EGU2020-5180, updated on 12 Jun 2020
EGU General Assembly 2020
© Author(s) 2020. This work is distributed under
the Creative Commons Attribution 4.0 License.

Global soil water estimates as landslide predictor: the effectiveness of observations, simulations and data assimilation results

Anne Felsberg1, Gabriëlle De Lannoy1, Manuela Girotto2, Jean Poesen1, Rolf Reichle3, and Thomas Stanley3
Anne Felsberg et al.
  • 1KU Leuven, Belgium (
  • 2UC Berkeley, CA, USA
  • 3NASA Goddard Space Flight Center, USA

Hydrological triggering of landslides is strongly connected to the water content of the soil. Previous local studies showed that the inclusion of predisposing soil hydrological conditions, such as soil moisture, improved the landslide prediction abilities over using rainfall only as predictor variable. Existing global models that predict landslides however still mostly rely on antecedent rainfall indices as a proxy for soil moisture conditions, because global precipitation data has been more readily available than soil moisture data. Soil moisture data are now available from satellite observations or modeling, or combinations thereof (data assimilation). Our research seeks to quantify to which extent global landslide prediction can benefit from these data products.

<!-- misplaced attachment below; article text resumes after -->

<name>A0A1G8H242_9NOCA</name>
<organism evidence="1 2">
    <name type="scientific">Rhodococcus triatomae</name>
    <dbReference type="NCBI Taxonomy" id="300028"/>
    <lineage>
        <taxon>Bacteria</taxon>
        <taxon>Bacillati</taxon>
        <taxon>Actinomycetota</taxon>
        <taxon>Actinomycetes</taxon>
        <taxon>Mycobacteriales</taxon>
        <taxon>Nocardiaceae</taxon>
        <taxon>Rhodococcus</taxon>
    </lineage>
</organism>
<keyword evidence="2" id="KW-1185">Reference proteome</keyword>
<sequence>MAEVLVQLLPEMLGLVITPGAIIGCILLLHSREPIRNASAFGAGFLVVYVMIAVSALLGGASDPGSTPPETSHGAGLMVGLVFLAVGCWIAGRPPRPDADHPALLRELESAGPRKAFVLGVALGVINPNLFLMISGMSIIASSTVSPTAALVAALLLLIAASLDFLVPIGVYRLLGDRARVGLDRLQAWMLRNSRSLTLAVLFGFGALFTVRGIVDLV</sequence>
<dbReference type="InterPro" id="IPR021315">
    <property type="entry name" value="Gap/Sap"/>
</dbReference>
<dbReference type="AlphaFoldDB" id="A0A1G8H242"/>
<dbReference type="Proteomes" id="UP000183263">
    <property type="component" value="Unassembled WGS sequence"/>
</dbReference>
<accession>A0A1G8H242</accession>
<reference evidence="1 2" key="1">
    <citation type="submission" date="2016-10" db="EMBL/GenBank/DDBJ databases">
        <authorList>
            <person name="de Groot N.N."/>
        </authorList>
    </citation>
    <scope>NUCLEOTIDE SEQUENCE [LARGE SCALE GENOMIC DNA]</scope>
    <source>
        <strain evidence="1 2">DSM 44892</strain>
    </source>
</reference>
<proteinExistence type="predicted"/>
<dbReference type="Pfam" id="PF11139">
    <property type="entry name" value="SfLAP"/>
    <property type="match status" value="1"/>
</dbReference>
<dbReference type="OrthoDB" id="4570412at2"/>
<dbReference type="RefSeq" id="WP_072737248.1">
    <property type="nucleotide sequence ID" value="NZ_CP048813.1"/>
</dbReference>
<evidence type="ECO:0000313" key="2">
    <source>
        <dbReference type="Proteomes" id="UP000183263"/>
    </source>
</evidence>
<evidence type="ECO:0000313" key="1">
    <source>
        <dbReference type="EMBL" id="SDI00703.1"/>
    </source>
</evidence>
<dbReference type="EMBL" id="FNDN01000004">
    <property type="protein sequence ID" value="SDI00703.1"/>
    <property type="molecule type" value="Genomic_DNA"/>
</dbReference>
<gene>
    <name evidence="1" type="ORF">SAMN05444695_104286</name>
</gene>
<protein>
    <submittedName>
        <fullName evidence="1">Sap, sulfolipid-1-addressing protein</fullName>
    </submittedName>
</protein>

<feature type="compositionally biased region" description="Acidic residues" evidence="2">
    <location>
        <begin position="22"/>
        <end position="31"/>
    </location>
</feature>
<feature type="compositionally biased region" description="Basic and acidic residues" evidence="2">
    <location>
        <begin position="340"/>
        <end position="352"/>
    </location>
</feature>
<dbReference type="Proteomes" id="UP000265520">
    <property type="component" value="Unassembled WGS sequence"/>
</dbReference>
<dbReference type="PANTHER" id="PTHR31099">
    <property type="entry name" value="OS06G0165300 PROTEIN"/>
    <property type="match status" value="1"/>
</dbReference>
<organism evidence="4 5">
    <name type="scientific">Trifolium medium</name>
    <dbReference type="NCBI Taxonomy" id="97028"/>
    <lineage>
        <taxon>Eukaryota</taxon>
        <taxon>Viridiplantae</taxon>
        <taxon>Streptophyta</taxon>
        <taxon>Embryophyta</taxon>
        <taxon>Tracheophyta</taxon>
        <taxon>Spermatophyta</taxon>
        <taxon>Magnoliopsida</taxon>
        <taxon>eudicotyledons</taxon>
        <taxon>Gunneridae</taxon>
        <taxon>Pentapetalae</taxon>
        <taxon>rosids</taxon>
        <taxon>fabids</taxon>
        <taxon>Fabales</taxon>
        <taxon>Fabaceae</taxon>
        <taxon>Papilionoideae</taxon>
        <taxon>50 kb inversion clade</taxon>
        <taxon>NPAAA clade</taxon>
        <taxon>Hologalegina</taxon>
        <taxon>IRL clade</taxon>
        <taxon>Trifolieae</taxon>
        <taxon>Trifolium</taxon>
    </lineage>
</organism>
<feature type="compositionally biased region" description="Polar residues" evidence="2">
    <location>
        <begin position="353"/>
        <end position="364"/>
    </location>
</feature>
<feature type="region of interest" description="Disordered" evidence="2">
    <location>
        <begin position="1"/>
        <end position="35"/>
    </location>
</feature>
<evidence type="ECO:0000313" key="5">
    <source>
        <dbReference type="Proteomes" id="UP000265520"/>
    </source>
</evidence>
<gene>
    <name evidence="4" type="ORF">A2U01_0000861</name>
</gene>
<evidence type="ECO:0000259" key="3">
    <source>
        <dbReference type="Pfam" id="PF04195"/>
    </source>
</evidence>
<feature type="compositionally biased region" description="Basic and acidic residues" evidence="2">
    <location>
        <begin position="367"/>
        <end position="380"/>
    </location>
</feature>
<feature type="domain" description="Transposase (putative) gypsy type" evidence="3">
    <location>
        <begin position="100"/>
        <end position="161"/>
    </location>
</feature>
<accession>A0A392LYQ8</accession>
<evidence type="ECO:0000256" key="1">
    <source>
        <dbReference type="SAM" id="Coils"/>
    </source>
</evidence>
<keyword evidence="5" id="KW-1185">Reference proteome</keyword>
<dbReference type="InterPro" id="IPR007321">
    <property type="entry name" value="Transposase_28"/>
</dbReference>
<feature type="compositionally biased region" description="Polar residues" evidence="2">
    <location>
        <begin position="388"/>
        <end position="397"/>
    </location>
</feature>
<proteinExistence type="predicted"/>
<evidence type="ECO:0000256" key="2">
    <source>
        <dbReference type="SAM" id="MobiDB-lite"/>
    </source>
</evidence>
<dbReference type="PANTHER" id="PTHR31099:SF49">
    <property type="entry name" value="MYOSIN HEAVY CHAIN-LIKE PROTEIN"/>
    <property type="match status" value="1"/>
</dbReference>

To tackle this question, we examined soil hydrological conditions at the times and locations of known landslide occurrences (Global Landslide Catalog, Kirschbaum et al. 2015). More specifically, we investigated soil moisture estimates retrieved from the Soil Moisture Ocean Salinity (SMOS) mission, simulated by the Catchment Land Surface Model (CLSM), or resulting from assimilation of SMOS or Gravity Recovery And Climate Experiment (GRACE) data into CLSM.

A first coarse-scale, univariate global analysis for the years 2011 through mid-2016 indicates that soil moisture and total water storage estimates are adequate alternatives for antecedent rainfall indices to predict landslides. In particular, the assimilation of SMOS or GRACE data into CLSM improves root-zone soil moisture and preferentially increases root-zone soil moisture at landslide events. Whereas both assimilation schemes help to predict landslides based on an increased landslide probability with increased water content, the SMOS or GRACE satellite observations alone (that is, without data assimilation) are too sparse, noisy or coarse to clearly distinguish the different hydrological conditions between landslide and non-landslide events.

How to cite: Felsberg, A., De Lannoy, G., Girotto, M., Poesen, J., Reichle, R., and Stanley, T.: Global soil water estimates as landslide predictor: the effectiveness of observations, simulations and data assimilation results, EGU General Assembly 2020, Online, 4–8 May 2020, EGU2020-5180,, 2020

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